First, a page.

5. i only say rampant militarism because we have more bases in more countries, invade more countries, have operations going in more countries, and kill more people from other countries than any other nation on the planet. Not to mention that we have more weapons than any nation on the planet or in world history. That’s why i use the word ‘rampant.’ If the U.S. doesn’t qualify, what would? does anyone?

    –” operating foreign policy as though the democratic opinion of the world mattered is a terrible idea.”
    I understand the idea that we shouldn’t “ask permission to defend ourselves,” but i think we consistently fail to recognize that when you’re “defense” involves getting lured into invading multiple countries, in a war that will be characterized as a religious war by that part of the world, you’re invasion/defense will create new dangers. Violence always brews more enemies… it’s just a question of does it kill more enemies than it creates. To fail to recognize that “defense” can set more peril against you is to ignore the way that humans operate.

    Ron Paul was heavily criticised after a Republican debate because he made a non-kosher, all to obvious comment on human nature: on 9/11, they attacked us because we had been over there for years. Osama bin Laden is quote as saying they had to attack us because we backed israeli attacks against muslims in lebanon. – in essense, we supported a group that binLaden sees as terrorists.

    Sure, we could buy Bush’s lines about how they just “hate us” and “hate freedom”, but that not how people work. At the end of the day, they attacked us, because we attacked them, because they attacked us, because we attacked them, because…. etc.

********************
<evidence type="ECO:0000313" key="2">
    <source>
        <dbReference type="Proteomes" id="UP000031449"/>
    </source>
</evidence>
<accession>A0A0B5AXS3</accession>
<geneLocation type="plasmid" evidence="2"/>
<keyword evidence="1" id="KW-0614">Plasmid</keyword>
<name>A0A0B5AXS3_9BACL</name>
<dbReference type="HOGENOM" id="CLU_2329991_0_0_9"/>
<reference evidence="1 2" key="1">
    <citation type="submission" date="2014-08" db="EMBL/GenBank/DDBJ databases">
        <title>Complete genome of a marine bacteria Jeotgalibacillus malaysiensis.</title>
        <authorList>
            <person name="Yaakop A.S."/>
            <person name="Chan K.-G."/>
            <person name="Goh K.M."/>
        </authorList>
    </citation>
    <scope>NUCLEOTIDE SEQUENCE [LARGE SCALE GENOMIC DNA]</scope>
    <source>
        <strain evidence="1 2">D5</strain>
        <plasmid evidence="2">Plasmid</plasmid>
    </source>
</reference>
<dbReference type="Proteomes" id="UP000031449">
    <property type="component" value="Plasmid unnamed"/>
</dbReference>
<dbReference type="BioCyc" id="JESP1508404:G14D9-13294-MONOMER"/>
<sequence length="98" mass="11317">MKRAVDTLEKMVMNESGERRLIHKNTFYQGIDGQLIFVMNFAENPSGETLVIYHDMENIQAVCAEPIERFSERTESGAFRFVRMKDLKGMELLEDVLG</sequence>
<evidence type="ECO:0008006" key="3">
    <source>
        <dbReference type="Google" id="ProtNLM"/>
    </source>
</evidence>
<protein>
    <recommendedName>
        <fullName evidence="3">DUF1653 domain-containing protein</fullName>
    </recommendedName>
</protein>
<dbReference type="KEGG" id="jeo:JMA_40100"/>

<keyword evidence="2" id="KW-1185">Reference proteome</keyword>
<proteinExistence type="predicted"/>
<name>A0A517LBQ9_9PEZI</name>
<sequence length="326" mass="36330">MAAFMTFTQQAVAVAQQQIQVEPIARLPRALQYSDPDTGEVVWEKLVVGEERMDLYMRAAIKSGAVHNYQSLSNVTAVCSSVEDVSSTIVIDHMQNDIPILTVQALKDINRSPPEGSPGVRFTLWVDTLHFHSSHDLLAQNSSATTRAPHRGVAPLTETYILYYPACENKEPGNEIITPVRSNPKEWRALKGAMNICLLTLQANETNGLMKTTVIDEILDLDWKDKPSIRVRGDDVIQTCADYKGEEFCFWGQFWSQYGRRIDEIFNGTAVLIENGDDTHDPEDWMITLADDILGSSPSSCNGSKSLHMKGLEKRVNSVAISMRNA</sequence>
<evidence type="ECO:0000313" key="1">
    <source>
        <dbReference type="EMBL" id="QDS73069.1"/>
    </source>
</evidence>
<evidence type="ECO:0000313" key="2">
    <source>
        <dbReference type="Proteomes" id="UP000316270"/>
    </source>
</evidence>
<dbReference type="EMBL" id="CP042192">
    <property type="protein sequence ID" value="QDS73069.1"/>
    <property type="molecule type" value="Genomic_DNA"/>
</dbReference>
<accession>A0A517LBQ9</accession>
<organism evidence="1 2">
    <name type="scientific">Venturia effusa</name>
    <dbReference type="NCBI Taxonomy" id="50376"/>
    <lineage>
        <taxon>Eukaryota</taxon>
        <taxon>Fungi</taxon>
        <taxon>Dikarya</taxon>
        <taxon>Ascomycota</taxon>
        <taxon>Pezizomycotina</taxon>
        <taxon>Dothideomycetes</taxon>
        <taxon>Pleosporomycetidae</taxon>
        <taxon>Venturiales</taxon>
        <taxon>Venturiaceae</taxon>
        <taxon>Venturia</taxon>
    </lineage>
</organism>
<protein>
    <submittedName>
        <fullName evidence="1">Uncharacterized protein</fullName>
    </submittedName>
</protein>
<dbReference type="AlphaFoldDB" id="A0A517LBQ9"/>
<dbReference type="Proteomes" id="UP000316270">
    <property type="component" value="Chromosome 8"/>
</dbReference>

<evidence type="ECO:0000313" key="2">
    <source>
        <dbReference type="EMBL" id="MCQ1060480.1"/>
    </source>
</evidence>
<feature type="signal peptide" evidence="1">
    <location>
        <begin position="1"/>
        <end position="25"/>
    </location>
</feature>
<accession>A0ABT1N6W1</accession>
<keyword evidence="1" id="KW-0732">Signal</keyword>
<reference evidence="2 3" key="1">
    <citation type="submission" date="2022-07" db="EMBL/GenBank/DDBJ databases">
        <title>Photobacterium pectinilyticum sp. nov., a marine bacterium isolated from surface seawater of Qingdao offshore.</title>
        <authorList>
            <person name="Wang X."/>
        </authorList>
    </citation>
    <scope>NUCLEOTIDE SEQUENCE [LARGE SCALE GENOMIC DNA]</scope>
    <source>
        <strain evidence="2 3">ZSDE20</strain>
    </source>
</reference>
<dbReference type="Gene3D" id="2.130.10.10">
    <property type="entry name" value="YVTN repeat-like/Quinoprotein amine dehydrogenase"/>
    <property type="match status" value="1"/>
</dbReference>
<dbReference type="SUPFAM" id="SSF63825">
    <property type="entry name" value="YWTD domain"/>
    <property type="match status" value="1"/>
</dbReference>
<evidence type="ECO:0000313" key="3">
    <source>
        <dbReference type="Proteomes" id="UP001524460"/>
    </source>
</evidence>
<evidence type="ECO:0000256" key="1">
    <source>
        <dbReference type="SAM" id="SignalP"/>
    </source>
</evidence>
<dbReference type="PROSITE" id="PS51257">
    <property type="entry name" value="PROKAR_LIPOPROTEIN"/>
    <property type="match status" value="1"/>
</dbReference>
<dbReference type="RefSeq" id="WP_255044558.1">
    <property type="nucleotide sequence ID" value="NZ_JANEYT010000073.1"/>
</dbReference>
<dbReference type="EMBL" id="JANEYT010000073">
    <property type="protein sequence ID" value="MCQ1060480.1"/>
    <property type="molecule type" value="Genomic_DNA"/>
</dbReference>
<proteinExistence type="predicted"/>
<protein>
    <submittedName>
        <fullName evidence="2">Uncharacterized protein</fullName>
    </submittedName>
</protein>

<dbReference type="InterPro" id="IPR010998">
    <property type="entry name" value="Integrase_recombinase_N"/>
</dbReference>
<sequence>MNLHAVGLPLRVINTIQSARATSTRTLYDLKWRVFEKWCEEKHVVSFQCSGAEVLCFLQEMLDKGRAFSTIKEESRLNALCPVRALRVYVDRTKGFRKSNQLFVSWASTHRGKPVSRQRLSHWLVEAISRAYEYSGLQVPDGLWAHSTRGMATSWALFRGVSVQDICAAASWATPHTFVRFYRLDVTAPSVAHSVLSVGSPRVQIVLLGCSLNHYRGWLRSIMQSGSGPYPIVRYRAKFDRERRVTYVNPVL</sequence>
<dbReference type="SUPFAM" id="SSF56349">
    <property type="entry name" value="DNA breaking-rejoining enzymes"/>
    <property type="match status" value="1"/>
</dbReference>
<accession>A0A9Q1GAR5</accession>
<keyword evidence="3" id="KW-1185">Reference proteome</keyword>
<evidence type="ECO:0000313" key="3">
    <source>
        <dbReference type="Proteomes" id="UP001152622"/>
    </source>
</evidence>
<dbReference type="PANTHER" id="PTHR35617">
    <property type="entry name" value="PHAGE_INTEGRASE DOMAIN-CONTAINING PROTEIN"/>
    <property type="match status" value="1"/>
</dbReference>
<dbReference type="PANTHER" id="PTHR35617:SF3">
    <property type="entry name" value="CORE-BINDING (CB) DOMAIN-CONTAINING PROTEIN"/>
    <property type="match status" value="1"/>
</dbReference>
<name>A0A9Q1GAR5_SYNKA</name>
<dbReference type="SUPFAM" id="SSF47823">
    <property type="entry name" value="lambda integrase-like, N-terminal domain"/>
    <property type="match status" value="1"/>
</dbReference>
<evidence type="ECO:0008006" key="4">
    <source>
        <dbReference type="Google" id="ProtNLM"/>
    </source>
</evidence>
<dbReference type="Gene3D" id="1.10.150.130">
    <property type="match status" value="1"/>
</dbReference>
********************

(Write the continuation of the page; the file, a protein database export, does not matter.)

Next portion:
And sure we haven’t had another major attack at home yet (though surely we will), but let us not forget that it’s cost at least a million lives- whom God values every bit as much as our lives.

    Historians often talk about how Violence, in some way or another, always leads to more violence. Even the most decisive defeat in WWII would leave millions upon millions dead, as well as setting a precident to employ massive violence in the future.

    And if Justice is required to obtain peace, then should we also teach kids to always hit back when they are hit? Turning the cheek eliminates the chance for justice. We teach kids to forgive when they are young, but then excuse them killing each other when they are older. And of course, if we need justice to obtain peace, i would insist that eliminates Jesus’ mission to restore all things, since forgiveness is about letting go of the justice we deserve.

    –>”military force can perpetuate war, but you don’t believe that is one sided, do you? ”
    No, certainly not. It takes two sides to fight wars. That was my point- it’s our fault too, not just theirs. We both get blame.

    –>”How would you suggest we deal with them otherwise?”
    Who is we? The U.S. or Christians? Because my my real loyalty goes to no man or arbitrary line in the sand. Maybe forgiveness or turning the cheek is the way for christians to ‘deal with them’. Maybe forgiving and loving them even if it means getting hurt is our answer. Jesus didn’t leave a lot of room for killing people. But if “we” is the U.S., then i suppose we should kill ever last one of them until everyone that has a problem with that is afraid to even look at us the wrong way.

    It would be Pax Americana, via bombing, bloodshed, and backstabbing


    July 8, 2008 at 6:31 am